We could see them rising out of the meadows from a long way off. The land was flat here, gently sloping to the ocean, so the view seemed to dissolve into forever. They stood out like small cities etched into the blue sky, castles with towering minarets touching the clouds. The small highway that leads from Beaumont to the coast points right at these goliaths. The bridges that cross the bays and connect the pavement are cartoonish, more like roller coaster tracks, in their steep inclines to heights that allow the massive freighters access to the harbors attached to some of these giant outposts. Everyone in the truck was amazed at the oil refineries nearly consuming the landscape in the desolation of the marshes along the coast. The highway follows the coast and is positioned at times impossibly close to the salt water. For a time we kept pace with an oil ship that dwarfed our truck and cast a shadow across the highway.
The highway was a small two-lane that wound through several small towns that supplied manpower to the refineries and the ocean oil rigs that jutted up out of the water off the beaches we drove along. All the architecture here followed the post-Katrina practicality of low profile elevation. Churches, schools, municipal buildings, homes, barns, even electrical substations and RVs, were single floor structures set upon telephone poles twenty feet high. Everyone seemed to live in bird's nests built on sticks hovering above the ground. There was a solitude, a desolation, to this area, and then the road ended and the water lapped against the pavement. A small amount of panic overcame my wife as we watched the ferry chugging through the chop toward our ramp at the pavement's end. We would cross the inlet on a DOT-provided, free-of-charge ferry that connected the scenic byways. That scenic byway would turn toward New Orleans but the desolation lasted. Along the road's edge the swamp persisted and with it came the dinosaurs that made it their home. The first alligator brought screams of surprise and delight. There was a rush for the cameras and phones to capture the creature sunbathing. At first it became a competition to see who would spot them first, then came the fun of counting how many we could see, and finally the boredom of the frequency of occurrence. The giant lizards became so prolific that counting them as we passed by put everyone to sleep as if counting sheep.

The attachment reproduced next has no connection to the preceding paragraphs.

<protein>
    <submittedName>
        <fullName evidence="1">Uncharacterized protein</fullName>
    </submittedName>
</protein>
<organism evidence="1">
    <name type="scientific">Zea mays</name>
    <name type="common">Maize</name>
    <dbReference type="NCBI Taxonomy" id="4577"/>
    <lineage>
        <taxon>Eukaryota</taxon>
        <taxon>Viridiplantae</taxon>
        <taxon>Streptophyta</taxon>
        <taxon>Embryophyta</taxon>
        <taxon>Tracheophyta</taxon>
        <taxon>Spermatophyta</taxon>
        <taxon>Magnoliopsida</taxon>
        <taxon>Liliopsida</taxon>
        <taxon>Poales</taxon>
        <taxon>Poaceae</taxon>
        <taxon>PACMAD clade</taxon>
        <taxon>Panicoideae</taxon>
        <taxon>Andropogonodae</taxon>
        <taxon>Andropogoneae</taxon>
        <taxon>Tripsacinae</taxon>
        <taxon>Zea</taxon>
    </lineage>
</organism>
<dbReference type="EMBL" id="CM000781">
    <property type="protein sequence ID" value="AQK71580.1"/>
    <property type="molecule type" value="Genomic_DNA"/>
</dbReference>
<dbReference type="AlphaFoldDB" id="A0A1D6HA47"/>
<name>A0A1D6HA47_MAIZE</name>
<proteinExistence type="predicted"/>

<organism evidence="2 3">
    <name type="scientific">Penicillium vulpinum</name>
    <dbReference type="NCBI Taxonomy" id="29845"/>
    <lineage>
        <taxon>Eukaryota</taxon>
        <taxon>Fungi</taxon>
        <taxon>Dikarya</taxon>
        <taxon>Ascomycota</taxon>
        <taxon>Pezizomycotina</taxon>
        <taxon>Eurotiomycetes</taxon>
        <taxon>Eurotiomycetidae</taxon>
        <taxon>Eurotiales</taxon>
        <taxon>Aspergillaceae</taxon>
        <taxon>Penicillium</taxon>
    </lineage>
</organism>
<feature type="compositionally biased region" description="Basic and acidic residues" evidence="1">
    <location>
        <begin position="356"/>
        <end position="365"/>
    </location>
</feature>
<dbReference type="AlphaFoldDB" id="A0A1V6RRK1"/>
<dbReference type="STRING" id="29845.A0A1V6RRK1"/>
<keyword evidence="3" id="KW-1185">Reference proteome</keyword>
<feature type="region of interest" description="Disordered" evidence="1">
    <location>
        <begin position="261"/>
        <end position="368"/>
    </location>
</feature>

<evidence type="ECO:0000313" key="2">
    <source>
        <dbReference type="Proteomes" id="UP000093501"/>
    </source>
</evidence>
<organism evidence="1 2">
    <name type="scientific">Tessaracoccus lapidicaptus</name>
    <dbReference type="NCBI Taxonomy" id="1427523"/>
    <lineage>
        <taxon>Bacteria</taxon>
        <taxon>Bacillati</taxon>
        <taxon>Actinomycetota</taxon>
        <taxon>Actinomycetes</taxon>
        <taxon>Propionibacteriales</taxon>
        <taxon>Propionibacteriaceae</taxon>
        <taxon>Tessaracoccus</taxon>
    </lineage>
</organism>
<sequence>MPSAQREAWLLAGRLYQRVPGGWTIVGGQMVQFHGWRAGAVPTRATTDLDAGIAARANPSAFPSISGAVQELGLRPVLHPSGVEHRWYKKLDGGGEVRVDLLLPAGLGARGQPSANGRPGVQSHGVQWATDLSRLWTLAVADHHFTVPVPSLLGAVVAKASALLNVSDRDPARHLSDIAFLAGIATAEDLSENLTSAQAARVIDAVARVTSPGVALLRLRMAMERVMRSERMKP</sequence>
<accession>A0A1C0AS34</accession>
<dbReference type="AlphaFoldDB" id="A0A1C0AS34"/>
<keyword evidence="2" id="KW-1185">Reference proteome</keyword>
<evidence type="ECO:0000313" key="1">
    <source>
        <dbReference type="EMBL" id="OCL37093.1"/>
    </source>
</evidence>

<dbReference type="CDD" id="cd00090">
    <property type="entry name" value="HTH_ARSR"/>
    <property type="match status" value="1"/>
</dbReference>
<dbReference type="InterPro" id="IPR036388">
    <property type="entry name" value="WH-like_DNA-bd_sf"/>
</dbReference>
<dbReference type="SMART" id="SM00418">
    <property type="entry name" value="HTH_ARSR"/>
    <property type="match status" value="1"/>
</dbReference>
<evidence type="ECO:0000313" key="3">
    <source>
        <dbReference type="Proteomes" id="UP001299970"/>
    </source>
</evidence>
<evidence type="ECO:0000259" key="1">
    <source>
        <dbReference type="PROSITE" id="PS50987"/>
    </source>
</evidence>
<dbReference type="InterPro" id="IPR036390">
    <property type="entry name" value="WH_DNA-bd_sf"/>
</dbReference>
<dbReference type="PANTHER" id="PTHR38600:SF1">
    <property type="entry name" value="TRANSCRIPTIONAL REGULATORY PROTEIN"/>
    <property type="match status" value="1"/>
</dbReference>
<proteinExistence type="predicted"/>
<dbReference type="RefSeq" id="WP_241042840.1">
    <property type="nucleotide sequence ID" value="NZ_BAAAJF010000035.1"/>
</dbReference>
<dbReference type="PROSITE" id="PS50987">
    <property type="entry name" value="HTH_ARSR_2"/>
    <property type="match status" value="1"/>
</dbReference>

We may have lost a full day to the scenic coastal byway and the highway hovering above the bayou but the views were more than worth it. Reminiscent of our overnight stop in Nashville, we pulled up to the Superdome with the night fully upon us and the giant stadium awash in colored light. By this point in our trip my younger daughter had determined that she wanted to visit every professional football and/or baseball stadium in the U.S. and the Superdome was right there on cue. New Orleans, however, quite differently from Nashville, did not disappoint. The streets were booming with people, buzzing with jazz streaming from every open cafe door. There were folks on balconies and performers on street corners. Our timing was slightly off for the age of the girls in the backseat and we decided to return during the day when the sun would chase some of the heartier revelers to the respite of their beds.
Our hotel was a short(?) jaunt across the longest bridge in the world, a twenty mile stretch across the water of Lake Pontchartrain. We dined on local seafood cooked with the traditional New Orleans spice and washed it down with local brews with Abita only a few blocks further down the road. In the morning my wife completed her business trip by meeting with her contracted collector, a guitar player turned ghost hunter with his hands in multiple media outlets for music and TV productions that somehow took an interest in collecting money as a corporate endeavor. Pontchartrain in the daylight appeared more ocean-like as we headed back to Bourbon Street to walk among the cobblestone streets and window shop our way around. The atmosphere was just as advertised and the street performers and beignets were the perfect NOLA experience. The Jackson Brewery provided a filling lunch of fried green tomatoes and crawfish and shrimp po'boys. Somehow we just could not get used to the laid back disposition of all the locals we encountered between here and Beaumont. The waiter was in no hurry, the shop owners seemed unmotivated, the street vendors moved leisurely, even the pedestrians barely walked across the street. It wasn't until the food arrived and the band took the stage to accompany our meal with jazz and the paddle-wheel riverboat slapped the Mississippi in passing bringing with it a wonderful breeze carrying all the smells and spirit of the city through the open doors and windows of the brewery that we collectively began to understand the slower pace of this place. We found it hard to abandon our perch in the second floor window, watching from above the ebb and flow of the southern street, but it was time for more miles. We had a long way to go to reach our fast paced home region, like it or not.